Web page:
HomeAcademic ProgramsEnlisted Professional Development and Enhancement InitiativeCybersecurity and Geospatial Intelligence Pilot Program (CGIPP)

Cybersecurity and Geospatial Intelligence Pilot Program

Situation. The Commandant of the Marine Corps (CMC) has tasked Training and Education Command (TECOM) and Marine and Family Programs (MF) with developing a series of programs which produce better trained, educated, and mature Marines to enhance the Corps capabilities to operate in a complex, distributed environment.  As part of the EPD&E WG, the Cybersecurity and Geospatial Intelligence Pilot Program (CGIPP) is the first program aimed at meeting the CMC’s intent to establish a Marine Corps that is better trained, better educated, physically and mentally fit, and ready to prevail in the uncertain and volatile environments that will characterize future battlefields and contingencies.  This message solicits applications from Marines within the cyber and intelligence communities to participate in a pilot program that aligns professional development with civilian education to achieve academic and professional credentialing (certifications and undergraduate degrees) in Cybersecurity or Geospatial Intelligence.

Marines interested in participating in this pilot program must submit an application package to C4, HQMC for screening and selection.  Packages must be submitted no later than 28 November 2016.  Program selectees will be assigned to one of two tracks based on their academic standing.

Track 1:  Requires a minimum of 12 credit hours.  Marines selected for the first track in cybersecurity will participate in online and on-site courses facilitated by the Community College of Northern Virginia (NOVA) and C4 Department to count towards an Associate of Applied Science Degree in Cybersecurity awarded by NOVA.  Those Marines selected for Geospatial Intelligence will participate in online courses facilitated by Delta State University (DSU) and Intel Department to count towards an Associate of Arts Degree awarded by Mississippi Delta Community College (MDCC).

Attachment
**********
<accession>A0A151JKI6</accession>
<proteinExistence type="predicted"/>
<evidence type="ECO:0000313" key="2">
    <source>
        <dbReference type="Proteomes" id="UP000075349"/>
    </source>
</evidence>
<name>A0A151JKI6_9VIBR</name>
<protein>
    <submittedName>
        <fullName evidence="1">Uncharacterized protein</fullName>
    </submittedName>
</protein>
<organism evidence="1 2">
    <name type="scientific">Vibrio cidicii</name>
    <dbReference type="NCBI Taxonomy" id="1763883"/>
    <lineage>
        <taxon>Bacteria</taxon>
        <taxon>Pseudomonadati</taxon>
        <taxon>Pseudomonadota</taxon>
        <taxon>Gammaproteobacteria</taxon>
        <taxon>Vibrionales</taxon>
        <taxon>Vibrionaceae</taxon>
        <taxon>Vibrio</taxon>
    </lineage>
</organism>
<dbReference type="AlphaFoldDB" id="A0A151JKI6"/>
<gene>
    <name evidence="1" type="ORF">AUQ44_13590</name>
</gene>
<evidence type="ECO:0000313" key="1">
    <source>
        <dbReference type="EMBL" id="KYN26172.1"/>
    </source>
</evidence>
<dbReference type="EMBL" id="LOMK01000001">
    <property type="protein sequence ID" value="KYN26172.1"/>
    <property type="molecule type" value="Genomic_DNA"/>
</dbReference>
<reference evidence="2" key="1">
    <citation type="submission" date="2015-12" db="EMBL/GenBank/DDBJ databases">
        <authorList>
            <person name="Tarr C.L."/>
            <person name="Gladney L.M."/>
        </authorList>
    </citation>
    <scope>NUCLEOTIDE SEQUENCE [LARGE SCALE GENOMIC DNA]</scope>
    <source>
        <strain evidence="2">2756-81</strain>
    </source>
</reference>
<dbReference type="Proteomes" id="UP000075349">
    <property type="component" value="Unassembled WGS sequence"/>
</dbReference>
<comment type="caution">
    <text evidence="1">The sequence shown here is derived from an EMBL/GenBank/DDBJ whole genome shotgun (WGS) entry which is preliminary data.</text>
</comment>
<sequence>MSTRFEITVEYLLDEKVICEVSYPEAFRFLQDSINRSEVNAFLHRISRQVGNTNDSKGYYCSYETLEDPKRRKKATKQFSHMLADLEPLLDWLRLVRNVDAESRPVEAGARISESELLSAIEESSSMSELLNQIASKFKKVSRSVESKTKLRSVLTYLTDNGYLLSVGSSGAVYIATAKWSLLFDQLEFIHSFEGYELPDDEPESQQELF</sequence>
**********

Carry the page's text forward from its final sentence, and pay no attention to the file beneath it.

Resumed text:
Track 2:  Requires a minimum of 45 credit hours.  Marines selected for the second track in cybersecurity will participate in online and on-site courses facilitated by NOVA and C4 Department to count towards a Bachelor of Science in Information Technology (Cybersecurity Concentration) Degree from Excelsior University or a Bachelor of Science in Computer Networks and Security Degree from University of Maryland University College (UMUC). Those Marines selected for Geospatial Intelligence will participate in online courses facilitated by DSU and Intel Department to count towards a Bachelor of Science in Geospatial Analysis and Intelligence (BSGAI) awarded by DSU. 

Cybersecurity MOS-to-Degree Roadmap


The next Surge Course is scheduled for 24 July through 04 August 2017.  It will be held at the MCB Quantico Education Center on Roan Rd (Bldg 3088) from 0730 to 1600 during the work week.  The Course in ITN 263: Internet/Intranet Firewalls and E-Commerce Security. For more information on this course please contact an MCU Education Officer at MCU_EPDE@usmcu.edu.   



By the end of the pilot program Marines should be able to: 

  1. Apply standard statistical inference procedures to draw conclusions from data.

  2. Demonstrate their proficiency in the use of scripting languages to write simple scripts (e.g., to automate system administration tasks).

  3. Write simple and compound conditions within a programming language or similar environment (e.g., scripts, macros, SQL).

  4. Write simple linear and looping scripts

  5. Describe potential system attacks and the actors that might perform them.

  6. Describe cyber defense tools, methods, and components.

  7. Apply cyber defense methods to prepare a system to repel attacks.

  8. Describe appropriate measures to be taken should a system compromise occur.  

  9. Identify the bad actors in cyberspace and compare and contrast their resources, capabilities/techniques, motivations, aversion to risk.

  10. Describe different types of attacks and their characteristics.

  11. List the first principles of security.

  12. Describe why each principle is important to security and how it enables the development of security mechanisms that can implement desired security policies.  

  13. Analyze common security failures and identify specific design principles that have been violated.

  14. Identify the needed design principle given a specific scenario.

  15. Describe why good human machine interfaces are important to system use.